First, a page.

The charging and discharging circuitry of pack 10 will now be described with reference to the schematic circuit diagrams of FIGS. 21, 22, 23 and 24. FIG. 23 illustrates schematically the charging circuitry of pack 10 for charging in a deeply-recessed receptacle. With plug 30 withdrawn from pack 10, pack 10 is ready for charging through a conventional European-type, deeply recessed, 220 volt receptacle. Contacts 65 are movable with switch actuator 55. The charging circuitry of FIG. 23 comprises: (1) prongs 46, 47; (2) contacts 65; (3) charging contact terminals 141, 142; (4) a capacitor 28 which is adapted to drop the input voltage; (5) a diode bridge full wave rectifier 31; (6) batteries 25, 26, 27 connected in series; (7) a bleed resistor 32 which is selected to quickly bleed by completing a RC circuit with a short time constant; and (8) a surge resistor 33 which prevents the diode bridge 31 from receiving a large surge when capacitor 28 is completely discharged.
FIG. 22 illustrates a schematic circuit diagram of pack 10 for charging in a receptacle having a relatively shallow recess. Plug 30 is partially withdrawn from pack 10 to an intermediate position of extension. With plug 30 in this position, the prong contacts 65 are brought into electrical connection with charging contact terminals 145 and 146.
FIG. 21 illustrates a schematic circuit diagram of pack 10 ready for charging with plug 30 in a retracted position and which is useful for flush-type receptacles. With plug 30 in this position, the prong contacts 65 are brought into electrical connection with charging contact terminals 147 and 148.
FIG. 24 illustrates the discharge circuitry of pack 10. The discharge circuitry is, of course, a direct connection between: (1) prongs 46, 47; (2) contacts 65; (3) terminals 143, 144; and (4) batteries 25, 26, 27. Once plug 30 is moved into a locked position within pack 10, pack 10 can now be placed in a shear 90 for powering the device. Liner post 99 contacts switch-actuating post 56 and forces switch actuator 55 and contacts 65 inward in plug 30 so that contacts 65 now contact discharge contact terminals 143, 144. The discharge circuitry is now actuated. Removal of pack 10 from shear 90 releases the force upon post 56 and spring 59 moves actuator 55 back to its FIG. 21 charge position for flush-type receptacles.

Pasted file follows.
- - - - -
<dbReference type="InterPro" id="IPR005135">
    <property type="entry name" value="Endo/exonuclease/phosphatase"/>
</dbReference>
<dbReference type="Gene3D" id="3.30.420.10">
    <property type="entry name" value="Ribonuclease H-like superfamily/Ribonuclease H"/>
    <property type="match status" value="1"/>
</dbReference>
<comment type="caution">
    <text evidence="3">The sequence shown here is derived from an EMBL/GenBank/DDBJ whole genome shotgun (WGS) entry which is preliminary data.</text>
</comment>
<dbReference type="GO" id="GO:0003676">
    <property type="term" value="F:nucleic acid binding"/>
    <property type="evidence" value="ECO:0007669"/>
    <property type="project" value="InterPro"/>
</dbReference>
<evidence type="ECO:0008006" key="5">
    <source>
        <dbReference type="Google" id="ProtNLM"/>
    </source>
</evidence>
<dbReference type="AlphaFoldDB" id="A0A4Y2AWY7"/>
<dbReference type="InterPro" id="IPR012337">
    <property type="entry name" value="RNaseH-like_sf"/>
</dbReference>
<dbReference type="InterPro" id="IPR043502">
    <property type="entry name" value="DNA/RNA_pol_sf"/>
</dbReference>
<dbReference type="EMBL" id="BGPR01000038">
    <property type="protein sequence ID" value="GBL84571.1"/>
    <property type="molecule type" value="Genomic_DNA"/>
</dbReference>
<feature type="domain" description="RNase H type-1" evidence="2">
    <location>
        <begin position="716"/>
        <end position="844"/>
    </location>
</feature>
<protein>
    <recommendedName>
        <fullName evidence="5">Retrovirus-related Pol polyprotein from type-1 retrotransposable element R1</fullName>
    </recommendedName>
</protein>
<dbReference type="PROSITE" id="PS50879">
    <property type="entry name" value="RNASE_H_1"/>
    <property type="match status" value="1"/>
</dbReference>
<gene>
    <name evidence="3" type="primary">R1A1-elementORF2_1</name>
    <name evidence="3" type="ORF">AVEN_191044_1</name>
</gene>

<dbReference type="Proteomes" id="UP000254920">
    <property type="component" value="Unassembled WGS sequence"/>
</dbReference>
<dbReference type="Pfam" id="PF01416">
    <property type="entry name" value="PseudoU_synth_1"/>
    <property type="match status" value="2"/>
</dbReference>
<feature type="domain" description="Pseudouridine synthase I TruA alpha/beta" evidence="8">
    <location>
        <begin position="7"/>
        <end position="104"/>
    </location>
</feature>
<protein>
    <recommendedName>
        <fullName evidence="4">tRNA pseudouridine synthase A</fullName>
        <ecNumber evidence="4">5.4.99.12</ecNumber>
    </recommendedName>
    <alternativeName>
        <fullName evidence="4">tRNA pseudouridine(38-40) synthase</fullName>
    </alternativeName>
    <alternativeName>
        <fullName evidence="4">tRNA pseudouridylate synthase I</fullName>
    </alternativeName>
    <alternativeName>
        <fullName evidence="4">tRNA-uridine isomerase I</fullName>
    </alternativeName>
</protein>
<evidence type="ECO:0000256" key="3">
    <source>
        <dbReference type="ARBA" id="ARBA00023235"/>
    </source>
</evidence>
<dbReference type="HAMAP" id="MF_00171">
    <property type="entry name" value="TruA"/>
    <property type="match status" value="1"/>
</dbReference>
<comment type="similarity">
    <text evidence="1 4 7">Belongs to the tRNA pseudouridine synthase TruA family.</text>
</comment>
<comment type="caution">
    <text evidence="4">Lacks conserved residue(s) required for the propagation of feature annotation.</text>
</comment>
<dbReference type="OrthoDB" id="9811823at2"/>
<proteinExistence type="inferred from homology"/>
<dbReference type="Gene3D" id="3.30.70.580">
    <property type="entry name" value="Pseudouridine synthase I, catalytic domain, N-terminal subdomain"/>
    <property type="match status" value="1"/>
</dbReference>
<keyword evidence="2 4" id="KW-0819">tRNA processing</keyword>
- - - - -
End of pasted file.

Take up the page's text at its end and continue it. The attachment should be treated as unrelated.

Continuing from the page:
The described pack circuitry has several practical advantages in that such full wave rectification circuitry minimizes both weight and internal heat. Pack 10 can essentially be encapsulated, though hole 58 is preferably designed to provide sufficient clearance, both for post 56 and to vent pack 10 in the event of extraneous battery gases. In contrast, recharging circuitry of other types, e.g., half-wave rectification, would both increase weight and temperature and require positive venting. Those skilled in the art will recognize that the circuitry can be readily adapted for charging when plug 30 is withdrawn from pack 10 to positions other than those which have been illustrated.
In summary, it can be seen that pack 10 of the present invention, thus, provides both a unique battery pack suited for recharging from various type receptacles as well as a unique battery pack-tool pocket combination which is economical to mass produce. It will also be seen that the several advantages of the universal-type power pack and pocket arrangement previously described in copending application Ser. No. 607,376 have been retained while adapting such type of pack and pocket arrangement for use in Europe and other parts of the world where electrical outlet design differs from that found in the United States.
|Cited Patent||Filing date||Publication date||Applicant||Title|
|US3013198 *||Nov 27, 1959||Dec 12, 1961||Witte Waldemar||Cell unit for insertion into a flashlight|
|US3027507 *||Jan 9, 1957||Mar 27, 1962||Hubner Otto||Power pack means for electrical appliance|
|US3067373 *||Dec 2, 1959||Dec 4, 1962||Karl Hopt G M B H||Power-unit load unit assembly|
|US3194689 *||Jul 13, 1962||Jul 13, 1965||Accumulateurs Fixes||Electrical device constituting a power source|
|US4084123 *||Aug 25, 1975||Apr 11, 1978||Disston, Inc.||Cordless electric devices having rechargeable battery pack(s)|
|Citing Patent||Filing date||Publication date||Applicant||Title|
|US4391883 *||Sep 28, 1981||Jul 5, 1983||Motorola, Inc.||Housing arrangement with breakaway battery access door|
|US4467263 *||Jan 31, 1983||Aug 21, 1984||Pittway Corporation||Rechargeable battery-powered flashlight system|
|US4563627 *||Jun 13, 1984||Jan 7, 1986||Vivitar Corporation||Switching system for high voltage battery pack|
|US4578628 *||Jan 4, 1985||Mar 25, 1986||Motorola Inc.||Portable battery powered electrical apparatus with improved battery pack protected against inadvertent short circuit of the battery terminals|
|US4647832 *||Jun 24, 1985||Mar 3, 1987||Pittway Corporation||Three position switch for portable, rechargeable device|
|US4743735 *||Jul 15, 1986||May 10, 1988||Matsushita Electric Works, Ltd.||Electric hair curler with detachable handle containing rechargeable batteries and charger|